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I’ve blipped this orchid before, but not from this angle, and not in such extreme close-up. This shot was taken with the 21mm extension tube on the 50mm lens.

The more you look at them, the more extraordinary these orchids are – the structure is all about pollination of course, but you wonder if they really need to be issuing quite so blatant an invitation! Kathleen Clemons, the tutor of the on line flower photography course I’m currently studying, says that she’s addicted to curves – and this bloom certainly provides plenty of those.

Today’s tutorial was about selection of aperture, and she had done some interesting slides which compared photos of the same flower shot with the same lens at different apertures, and the same flower shot at the same aperture but using different lenses. She recommends exercises like this as a way of getting to know each of your lenses, and also getting to know your own preferences in terms of depth of field. I like the idea and I’m working on it – but once you start factoring in the effects of lens to subject distance and subject to background distance, I suspect it might be more of a long-term project than a quick exercise!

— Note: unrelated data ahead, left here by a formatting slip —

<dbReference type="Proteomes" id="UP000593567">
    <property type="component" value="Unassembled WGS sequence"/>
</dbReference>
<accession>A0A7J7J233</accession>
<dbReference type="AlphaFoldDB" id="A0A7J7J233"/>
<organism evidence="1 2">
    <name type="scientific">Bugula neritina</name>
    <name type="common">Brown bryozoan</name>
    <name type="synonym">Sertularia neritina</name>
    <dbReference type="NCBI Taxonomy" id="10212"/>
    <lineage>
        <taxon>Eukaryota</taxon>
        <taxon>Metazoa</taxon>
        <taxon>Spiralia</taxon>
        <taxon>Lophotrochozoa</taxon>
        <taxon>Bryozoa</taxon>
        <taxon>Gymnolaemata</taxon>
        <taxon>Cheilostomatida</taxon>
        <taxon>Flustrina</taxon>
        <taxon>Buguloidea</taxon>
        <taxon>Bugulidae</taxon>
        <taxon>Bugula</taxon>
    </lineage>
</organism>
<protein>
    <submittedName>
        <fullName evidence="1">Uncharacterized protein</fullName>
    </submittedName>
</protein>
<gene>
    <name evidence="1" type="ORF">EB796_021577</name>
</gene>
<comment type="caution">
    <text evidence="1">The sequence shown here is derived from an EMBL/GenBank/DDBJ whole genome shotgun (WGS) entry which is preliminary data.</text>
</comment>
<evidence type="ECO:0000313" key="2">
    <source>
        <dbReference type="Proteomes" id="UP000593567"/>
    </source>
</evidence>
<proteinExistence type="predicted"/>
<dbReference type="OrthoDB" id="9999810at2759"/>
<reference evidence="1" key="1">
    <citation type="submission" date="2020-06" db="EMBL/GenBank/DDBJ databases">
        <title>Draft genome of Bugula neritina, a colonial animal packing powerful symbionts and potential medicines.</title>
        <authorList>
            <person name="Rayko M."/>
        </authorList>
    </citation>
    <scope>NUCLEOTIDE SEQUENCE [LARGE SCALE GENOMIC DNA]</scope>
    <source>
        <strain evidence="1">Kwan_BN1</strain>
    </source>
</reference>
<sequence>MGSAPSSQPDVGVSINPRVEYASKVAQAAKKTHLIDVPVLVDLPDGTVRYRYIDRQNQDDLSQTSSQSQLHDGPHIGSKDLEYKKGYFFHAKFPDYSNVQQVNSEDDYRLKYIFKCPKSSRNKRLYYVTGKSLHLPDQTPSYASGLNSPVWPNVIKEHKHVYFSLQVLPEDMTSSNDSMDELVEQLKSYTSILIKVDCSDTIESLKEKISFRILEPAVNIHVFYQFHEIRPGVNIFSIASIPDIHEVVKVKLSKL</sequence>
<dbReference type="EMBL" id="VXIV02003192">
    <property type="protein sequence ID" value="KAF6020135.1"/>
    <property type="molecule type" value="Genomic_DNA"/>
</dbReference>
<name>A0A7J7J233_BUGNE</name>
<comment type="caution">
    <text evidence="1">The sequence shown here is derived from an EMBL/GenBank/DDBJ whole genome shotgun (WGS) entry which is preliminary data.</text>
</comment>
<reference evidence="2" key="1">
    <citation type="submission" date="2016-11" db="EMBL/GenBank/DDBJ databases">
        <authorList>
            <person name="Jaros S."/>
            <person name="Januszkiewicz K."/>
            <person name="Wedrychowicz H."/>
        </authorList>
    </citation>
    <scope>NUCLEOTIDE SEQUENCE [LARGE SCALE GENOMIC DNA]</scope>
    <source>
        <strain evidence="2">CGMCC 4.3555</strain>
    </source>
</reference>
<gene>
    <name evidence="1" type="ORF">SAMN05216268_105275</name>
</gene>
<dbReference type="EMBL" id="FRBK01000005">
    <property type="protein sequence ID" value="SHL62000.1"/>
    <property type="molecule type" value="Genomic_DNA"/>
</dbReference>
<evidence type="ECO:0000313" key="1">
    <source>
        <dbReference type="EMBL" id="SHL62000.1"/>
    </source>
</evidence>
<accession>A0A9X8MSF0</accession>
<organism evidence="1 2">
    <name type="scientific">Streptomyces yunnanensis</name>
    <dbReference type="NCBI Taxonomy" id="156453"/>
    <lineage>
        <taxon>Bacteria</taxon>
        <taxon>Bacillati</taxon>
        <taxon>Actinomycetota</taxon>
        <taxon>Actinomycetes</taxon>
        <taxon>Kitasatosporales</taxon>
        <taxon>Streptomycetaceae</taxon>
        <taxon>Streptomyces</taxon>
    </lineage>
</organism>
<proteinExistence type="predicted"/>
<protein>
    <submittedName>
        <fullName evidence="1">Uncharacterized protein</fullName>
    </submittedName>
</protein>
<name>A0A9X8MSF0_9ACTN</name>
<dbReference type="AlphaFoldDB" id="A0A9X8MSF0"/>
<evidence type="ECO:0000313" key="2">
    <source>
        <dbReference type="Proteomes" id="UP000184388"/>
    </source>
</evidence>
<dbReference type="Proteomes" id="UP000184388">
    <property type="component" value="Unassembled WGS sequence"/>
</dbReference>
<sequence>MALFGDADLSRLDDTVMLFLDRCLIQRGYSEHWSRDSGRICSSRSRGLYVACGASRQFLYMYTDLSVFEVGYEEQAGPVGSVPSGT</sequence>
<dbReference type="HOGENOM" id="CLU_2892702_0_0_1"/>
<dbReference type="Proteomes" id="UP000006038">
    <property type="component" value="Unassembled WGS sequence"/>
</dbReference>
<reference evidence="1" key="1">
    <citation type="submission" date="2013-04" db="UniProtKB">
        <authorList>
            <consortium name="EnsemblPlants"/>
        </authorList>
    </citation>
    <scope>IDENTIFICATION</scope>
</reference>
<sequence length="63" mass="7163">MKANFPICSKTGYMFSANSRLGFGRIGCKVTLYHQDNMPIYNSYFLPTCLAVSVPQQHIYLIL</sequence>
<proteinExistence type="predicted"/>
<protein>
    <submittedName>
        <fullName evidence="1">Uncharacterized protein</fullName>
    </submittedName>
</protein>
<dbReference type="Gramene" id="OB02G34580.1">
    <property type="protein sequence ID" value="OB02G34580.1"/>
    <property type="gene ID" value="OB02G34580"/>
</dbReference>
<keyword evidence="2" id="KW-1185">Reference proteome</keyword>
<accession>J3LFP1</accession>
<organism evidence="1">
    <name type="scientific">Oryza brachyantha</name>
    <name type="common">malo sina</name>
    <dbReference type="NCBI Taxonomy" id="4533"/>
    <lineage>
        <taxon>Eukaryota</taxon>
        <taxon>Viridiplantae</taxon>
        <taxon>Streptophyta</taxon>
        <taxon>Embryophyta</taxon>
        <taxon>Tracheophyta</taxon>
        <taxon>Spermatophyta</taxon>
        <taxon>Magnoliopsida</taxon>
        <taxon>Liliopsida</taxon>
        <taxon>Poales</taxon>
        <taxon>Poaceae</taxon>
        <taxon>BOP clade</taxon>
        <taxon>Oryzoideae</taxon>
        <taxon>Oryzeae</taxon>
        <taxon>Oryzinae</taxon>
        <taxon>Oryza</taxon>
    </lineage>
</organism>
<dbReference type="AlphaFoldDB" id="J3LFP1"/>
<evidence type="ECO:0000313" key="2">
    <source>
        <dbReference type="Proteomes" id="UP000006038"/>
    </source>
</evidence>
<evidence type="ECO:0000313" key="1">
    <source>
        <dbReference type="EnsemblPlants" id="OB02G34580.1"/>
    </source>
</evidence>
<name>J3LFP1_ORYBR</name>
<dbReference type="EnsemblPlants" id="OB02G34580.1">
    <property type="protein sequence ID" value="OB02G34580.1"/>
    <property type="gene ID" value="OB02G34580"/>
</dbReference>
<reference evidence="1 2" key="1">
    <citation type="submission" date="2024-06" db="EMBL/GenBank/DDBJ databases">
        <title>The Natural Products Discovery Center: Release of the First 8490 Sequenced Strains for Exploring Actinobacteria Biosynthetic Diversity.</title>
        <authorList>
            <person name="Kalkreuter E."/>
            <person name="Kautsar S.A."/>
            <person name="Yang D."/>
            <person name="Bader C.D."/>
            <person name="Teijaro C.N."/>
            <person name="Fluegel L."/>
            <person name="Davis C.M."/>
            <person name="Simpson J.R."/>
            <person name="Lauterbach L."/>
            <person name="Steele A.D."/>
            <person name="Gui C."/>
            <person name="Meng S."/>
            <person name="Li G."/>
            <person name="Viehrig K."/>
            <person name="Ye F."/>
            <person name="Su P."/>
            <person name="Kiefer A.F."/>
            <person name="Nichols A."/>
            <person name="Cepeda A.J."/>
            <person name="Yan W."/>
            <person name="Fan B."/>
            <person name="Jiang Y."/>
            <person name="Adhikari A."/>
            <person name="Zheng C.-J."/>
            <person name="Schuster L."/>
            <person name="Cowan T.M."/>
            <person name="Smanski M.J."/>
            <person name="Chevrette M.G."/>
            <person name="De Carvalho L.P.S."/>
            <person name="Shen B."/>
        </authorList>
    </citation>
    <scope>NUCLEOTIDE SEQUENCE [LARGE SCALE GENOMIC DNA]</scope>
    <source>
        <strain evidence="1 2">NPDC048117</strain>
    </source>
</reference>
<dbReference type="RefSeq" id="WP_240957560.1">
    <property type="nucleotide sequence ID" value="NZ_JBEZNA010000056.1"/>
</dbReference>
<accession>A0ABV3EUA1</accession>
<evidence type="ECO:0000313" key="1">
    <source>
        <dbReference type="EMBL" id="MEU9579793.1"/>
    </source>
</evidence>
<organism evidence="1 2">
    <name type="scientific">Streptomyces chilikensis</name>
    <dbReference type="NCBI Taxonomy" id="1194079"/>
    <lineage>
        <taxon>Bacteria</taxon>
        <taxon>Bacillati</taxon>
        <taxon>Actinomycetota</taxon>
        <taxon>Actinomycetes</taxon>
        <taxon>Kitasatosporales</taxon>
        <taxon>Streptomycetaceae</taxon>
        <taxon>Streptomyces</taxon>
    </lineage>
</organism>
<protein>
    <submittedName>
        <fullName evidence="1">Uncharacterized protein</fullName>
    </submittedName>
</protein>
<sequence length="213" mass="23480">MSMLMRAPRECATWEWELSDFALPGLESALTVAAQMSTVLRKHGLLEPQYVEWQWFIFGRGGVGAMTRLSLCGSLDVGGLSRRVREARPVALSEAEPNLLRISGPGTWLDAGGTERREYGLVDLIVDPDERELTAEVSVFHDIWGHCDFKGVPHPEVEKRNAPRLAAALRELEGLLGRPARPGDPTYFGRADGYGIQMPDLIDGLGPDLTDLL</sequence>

I havered (in the English sense of the word)¬†for a long time over this blip. Although I’m quite pleased with the main image, it’s on the busy side and I wasn’t sure that was the way I wanted to go today. The extra is the simplest shot I took all day – a single emerging Rudbeckia ‘Goldstrum’¬†bloom against grass – and it might have got the nod except for that one stray vertical petal crossing the centre which annoys me. I suspect that they’ll both look better large against the dark background, and I’ll be interested to hear which you prefer – it’s not outwith the bounds of possibility that by tomorrow I’ll have swapped them!

150820 1 rudbeckia